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International

Europeans to launch SOS interoperability project

PORTOROZ, Slovenia – The European Commission, as part of its Competitiveness and Innovation Programme, has announced ambitious plans to develop an interoperable cross-European patient record summary and e-prescribing record.

The Smart Open Source (SOS) project, which so far involves 12 European member states and 31 suppliers, is a complex European Commission project designed to create the services to support cross-border interoperable records across Europe.

The countries involved are: Sweden, France, Germany, the Netherlands, Italy, Spain, the Czech Republic, Greece, Austria, Belgium, Denmark and Slovakia.

The contract is currently being negotiated and will be finalized before the summer break. It is a three-year-project under Swedish leadership with EC funding of EUR 8 million.

On an operational level, the project will be run by a management board which consists of members of the ministries of health of the contributing EU Member States. Industry is represented by an industry consortium of 31 companies that will be responsible for the technical side of the project.

In addition, the project will include a thematic network called CALLIOPE, which aims to involve further players that cannot be represented on the management board for logistical reasons. These are, for instance, patient organisations, the professional bodies of doctors and pharmacists, and standards organisations. This contract, too, will be finalised before the summer break.

“The goal is to make national health-IT infrastructures in the different EU Member States interoperable. We need access to medical information all over Europe. It is a bottom-up approach, which means that we want to take what is already there in the different EU Member States and establish a level of interoperability on top of it,” said Gérard Comyn, head of the European Commission’s ICT for health unit.

The three year SOS project is designed to create open source-based e-health services that can be used to create a pan-European patient record summary, including e-prescribing and medication details. Once created, for example, a patient from Sweden on holiday in Spain, if prescribed a new drug, would automatically have their family doctor notified.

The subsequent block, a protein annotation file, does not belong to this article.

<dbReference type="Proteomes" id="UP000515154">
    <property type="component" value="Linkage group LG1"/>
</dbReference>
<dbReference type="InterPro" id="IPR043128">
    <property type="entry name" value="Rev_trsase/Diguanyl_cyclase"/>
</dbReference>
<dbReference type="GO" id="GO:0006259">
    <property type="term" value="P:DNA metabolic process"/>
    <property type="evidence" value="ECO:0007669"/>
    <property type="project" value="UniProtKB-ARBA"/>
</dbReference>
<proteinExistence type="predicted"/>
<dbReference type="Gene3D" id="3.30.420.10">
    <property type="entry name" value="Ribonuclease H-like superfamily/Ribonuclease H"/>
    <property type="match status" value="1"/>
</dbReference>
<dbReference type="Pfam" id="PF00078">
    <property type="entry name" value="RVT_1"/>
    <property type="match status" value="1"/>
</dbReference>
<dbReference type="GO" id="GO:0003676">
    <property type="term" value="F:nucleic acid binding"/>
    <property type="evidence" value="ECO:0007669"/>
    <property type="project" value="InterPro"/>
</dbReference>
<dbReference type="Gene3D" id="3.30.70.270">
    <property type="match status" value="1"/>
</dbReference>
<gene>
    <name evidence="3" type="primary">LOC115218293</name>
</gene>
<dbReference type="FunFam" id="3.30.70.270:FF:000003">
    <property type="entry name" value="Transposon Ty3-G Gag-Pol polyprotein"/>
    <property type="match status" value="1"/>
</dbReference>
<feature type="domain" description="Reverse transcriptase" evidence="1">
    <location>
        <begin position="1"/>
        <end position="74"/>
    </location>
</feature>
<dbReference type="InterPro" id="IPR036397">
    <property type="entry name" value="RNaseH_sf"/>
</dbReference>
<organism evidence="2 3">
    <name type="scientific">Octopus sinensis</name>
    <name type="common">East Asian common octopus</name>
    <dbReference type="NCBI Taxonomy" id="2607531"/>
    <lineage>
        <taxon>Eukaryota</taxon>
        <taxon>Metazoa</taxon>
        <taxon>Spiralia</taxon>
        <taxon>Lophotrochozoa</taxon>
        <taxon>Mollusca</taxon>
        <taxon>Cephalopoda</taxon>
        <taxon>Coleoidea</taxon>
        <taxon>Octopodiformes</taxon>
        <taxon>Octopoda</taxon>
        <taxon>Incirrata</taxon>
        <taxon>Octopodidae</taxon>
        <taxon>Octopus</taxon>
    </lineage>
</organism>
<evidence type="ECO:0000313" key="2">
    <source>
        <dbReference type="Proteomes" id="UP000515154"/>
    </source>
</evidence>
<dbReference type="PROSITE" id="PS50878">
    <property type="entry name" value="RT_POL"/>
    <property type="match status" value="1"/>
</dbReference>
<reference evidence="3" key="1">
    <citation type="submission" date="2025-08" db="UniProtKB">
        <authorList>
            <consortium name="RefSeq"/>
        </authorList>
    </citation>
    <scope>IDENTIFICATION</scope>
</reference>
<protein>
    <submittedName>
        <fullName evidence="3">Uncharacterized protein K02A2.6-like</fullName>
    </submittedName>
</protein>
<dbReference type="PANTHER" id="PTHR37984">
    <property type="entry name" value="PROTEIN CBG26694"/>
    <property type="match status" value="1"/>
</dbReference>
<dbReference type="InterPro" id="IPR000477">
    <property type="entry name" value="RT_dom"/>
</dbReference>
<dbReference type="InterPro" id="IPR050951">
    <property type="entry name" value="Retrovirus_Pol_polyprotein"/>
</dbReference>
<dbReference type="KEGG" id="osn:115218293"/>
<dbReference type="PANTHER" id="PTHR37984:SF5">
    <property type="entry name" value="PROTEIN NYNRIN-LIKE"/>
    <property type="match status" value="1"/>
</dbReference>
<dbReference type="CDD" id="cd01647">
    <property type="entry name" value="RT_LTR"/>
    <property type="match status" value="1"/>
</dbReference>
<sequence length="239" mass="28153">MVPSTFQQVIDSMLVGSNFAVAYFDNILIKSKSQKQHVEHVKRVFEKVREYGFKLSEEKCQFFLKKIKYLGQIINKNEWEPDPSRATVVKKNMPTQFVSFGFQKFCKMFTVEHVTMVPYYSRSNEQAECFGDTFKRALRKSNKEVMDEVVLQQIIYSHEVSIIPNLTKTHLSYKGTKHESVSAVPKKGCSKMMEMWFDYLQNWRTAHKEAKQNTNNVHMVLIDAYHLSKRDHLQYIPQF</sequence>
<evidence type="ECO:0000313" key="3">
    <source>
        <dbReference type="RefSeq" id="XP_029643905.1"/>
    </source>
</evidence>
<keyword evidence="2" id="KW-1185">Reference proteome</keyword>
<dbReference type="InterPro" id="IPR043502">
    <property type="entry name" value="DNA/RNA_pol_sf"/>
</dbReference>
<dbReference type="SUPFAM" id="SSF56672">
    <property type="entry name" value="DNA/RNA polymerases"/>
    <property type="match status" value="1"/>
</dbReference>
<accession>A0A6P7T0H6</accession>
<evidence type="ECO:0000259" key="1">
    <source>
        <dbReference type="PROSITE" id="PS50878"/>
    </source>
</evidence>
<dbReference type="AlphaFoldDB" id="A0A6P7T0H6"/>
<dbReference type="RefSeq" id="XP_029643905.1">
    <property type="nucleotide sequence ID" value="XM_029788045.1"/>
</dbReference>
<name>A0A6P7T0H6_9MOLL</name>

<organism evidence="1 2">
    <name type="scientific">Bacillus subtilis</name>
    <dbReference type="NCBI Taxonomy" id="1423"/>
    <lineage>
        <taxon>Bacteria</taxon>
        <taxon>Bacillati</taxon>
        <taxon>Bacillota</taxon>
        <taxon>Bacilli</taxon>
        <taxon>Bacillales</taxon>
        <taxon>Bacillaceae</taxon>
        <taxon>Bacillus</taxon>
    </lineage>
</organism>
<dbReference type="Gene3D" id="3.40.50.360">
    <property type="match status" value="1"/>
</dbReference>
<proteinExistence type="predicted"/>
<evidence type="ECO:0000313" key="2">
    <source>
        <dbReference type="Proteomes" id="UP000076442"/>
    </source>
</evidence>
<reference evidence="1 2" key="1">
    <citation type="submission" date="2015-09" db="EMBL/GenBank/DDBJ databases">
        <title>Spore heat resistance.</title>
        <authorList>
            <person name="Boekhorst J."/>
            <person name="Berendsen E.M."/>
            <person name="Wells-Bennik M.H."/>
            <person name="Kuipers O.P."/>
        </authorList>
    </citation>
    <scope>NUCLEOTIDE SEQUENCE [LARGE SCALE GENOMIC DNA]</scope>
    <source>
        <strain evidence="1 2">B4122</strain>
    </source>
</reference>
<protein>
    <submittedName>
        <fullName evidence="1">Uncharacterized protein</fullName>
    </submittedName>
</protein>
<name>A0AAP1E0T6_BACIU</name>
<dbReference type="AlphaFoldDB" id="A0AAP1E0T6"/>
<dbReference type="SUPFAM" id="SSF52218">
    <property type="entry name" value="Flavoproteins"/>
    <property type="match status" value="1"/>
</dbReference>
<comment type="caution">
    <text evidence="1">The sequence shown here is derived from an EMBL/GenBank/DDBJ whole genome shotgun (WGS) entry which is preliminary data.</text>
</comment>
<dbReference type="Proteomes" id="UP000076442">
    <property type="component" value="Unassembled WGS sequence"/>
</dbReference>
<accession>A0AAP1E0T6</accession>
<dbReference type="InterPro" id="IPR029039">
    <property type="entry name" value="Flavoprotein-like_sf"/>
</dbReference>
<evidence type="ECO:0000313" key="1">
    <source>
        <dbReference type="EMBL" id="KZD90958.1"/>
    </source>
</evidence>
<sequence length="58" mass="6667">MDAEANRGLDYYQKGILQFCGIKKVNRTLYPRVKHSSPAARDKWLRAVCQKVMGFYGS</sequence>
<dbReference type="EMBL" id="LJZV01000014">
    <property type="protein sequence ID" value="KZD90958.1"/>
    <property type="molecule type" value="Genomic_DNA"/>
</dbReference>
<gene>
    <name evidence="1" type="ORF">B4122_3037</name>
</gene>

However, with another point of view, one of the prime instigators of SOS said the project was not quite what it seemed to be. The real objective was to use the work on developing the services required for cross-border interoperability to actually drive and catalyse far more local interoperability efforts within European regions and states.

Ilias Iakovidis, deputy head of the e-health unit at the European Commission, said “Although we talk about cross-border interoperability, the ultimate goal in internal, local regional and national interoperability. That is the real purpose.”

He stressed that if member states are to crack the many problems of cross-border operability they will first need to address the issues of much more local interoperability. “They can’t do cross-national interoperability without doing it internally.”

Iakovidis said the indirect route was a necessary approach, as health was firmly a devolved member-state responsibility; whereas cross-border patient movement was a European Commission responsibility.

He said that the actual problem of patients from one country being treated in another was relatively trivial, affecting less than one percent of patients. The goal was local healthcare supported by interoperable information systems. “As that is where 99% of care is delivered.”

 

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